A new national study by SARAVYC shows that while Canada’s transgender youth face significant physical and mental health issues, strong family, school and community connections are helping many of them navigate these challenges.
The study, funded by the Canadian Institute for Health Research and completed in collaboration with universities and health researchers across Canada, is the first and largest of its kind in Canada, with 923 individuals participating between the ages 14-25. They answered a range of questions in English or French on their home and school life, physical and mental health, access to health care, and gender identity.
Two-thirds of those surveyed reported discrimination because of their gender identity. Not surprisingly, many participants also experienced mental health challenges. Nearly two-thirds reported self-harming in the past year, and more than one in three had attempted suicide.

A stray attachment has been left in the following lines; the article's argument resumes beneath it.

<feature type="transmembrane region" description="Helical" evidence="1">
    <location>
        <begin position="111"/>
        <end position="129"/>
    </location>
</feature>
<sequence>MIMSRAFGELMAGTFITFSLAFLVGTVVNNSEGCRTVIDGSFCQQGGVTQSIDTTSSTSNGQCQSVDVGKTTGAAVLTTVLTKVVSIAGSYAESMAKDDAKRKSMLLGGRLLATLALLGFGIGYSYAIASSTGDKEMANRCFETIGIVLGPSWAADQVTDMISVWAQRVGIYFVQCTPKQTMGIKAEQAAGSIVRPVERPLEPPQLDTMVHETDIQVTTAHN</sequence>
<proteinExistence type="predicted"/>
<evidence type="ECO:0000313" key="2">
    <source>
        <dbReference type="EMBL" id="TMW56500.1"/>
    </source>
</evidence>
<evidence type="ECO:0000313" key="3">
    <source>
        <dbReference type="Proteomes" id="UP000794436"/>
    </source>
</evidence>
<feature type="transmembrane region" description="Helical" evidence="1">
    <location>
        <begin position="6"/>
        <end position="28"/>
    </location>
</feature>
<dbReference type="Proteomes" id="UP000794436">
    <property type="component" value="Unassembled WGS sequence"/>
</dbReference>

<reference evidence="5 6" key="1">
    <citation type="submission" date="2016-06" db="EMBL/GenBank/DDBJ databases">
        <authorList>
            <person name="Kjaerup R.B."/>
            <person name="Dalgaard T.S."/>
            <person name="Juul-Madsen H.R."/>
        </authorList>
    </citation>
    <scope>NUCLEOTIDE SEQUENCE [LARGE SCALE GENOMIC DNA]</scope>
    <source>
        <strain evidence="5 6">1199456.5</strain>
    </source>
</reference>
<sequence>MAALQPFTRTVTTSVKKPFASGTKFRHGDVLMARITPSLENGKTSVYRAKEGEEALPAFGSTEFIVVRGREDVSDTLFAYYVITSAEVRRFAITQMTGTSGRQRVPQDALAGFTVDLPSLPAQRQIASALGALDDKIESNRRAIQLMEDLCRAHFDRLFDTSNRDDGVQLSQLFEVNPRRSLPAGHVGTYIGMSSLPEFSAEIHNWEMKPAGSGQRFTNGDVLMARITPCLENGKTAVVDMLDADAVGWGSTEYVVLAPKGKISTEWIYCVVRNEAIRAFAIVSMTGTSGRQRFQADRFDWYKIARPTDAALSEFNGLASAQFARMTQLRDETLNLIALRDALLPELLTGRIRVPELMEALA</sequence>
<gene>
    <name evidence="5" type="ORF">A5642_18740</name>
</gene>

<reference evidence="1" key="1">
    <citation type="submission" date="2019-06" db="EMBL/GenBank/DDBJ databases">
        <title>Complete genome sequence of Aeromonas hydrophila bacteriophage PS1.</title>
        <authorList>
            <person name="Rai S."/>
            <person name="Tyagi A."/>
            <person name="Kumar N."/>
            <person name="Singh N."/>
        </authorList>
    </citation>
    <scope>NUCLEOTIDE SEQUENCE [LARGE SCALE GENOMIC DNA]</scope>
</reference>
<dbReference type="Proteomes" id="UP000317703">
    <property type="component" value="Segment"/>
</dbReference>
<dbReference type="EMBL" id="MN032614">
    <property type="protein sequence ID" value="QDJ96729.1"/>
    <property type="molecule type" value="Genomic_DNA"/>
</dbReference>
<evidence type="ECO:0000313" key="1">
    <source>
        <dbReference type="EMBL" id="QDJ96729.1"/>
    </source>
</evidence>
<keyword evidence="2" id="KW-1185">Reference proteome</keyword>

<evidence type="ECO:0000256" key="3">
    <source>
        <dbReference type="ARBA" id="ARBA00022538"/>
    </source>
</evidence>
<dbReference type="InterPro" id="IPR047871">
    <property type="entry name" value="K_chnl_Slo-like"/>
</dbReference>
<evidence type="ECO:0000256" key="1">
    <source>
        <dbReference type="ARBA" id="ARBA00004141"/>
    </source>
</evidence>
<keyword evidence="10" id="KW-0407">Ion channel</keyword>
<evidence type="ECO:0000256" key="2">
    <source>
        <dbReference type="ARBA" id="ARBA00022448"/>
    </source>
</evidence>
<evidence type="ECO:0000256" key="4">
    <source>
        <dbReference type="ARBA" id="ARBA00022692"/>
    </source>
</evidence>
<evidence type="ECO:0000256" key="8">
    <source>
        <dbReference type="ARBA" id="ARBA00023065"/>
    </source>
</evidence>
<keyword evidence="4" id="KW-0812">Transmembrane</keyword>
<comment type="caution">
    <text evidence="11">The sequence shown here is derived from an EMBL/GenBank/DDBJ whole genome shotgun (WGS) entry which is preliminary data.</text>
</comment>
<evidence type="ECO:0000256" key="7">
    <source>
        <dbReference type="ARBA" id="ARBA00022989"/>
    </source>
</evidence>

Health care was also problematic, as only 15 per cent of youth with a family doctor felt “very comfortable” discussing their trans-specific health care needs.
But the report also uncovered positive sources of support for trans youth — parents, family members, schools, and community adults, especially when these adults supported the youth in living in their preferred gender.
Family is an important health influence for all young people, and when trans youth in the survey reported higher levels of family connectedness and support, they had better health.
Trans youth in the survey generally reported low connectedness to school, but when they did feel that teachers cared about them, and they felt they were part of the school, they were twice as likely to report good or excellent mental health.
The report calls for measures to improve the well-being of trans youth, including: improved support for families, so they can better understand and support their transgender children; developing safer, more inclusive schools; retooling health care to provide gender-affirming services for trans youth; and reducing health care disparities between provinces.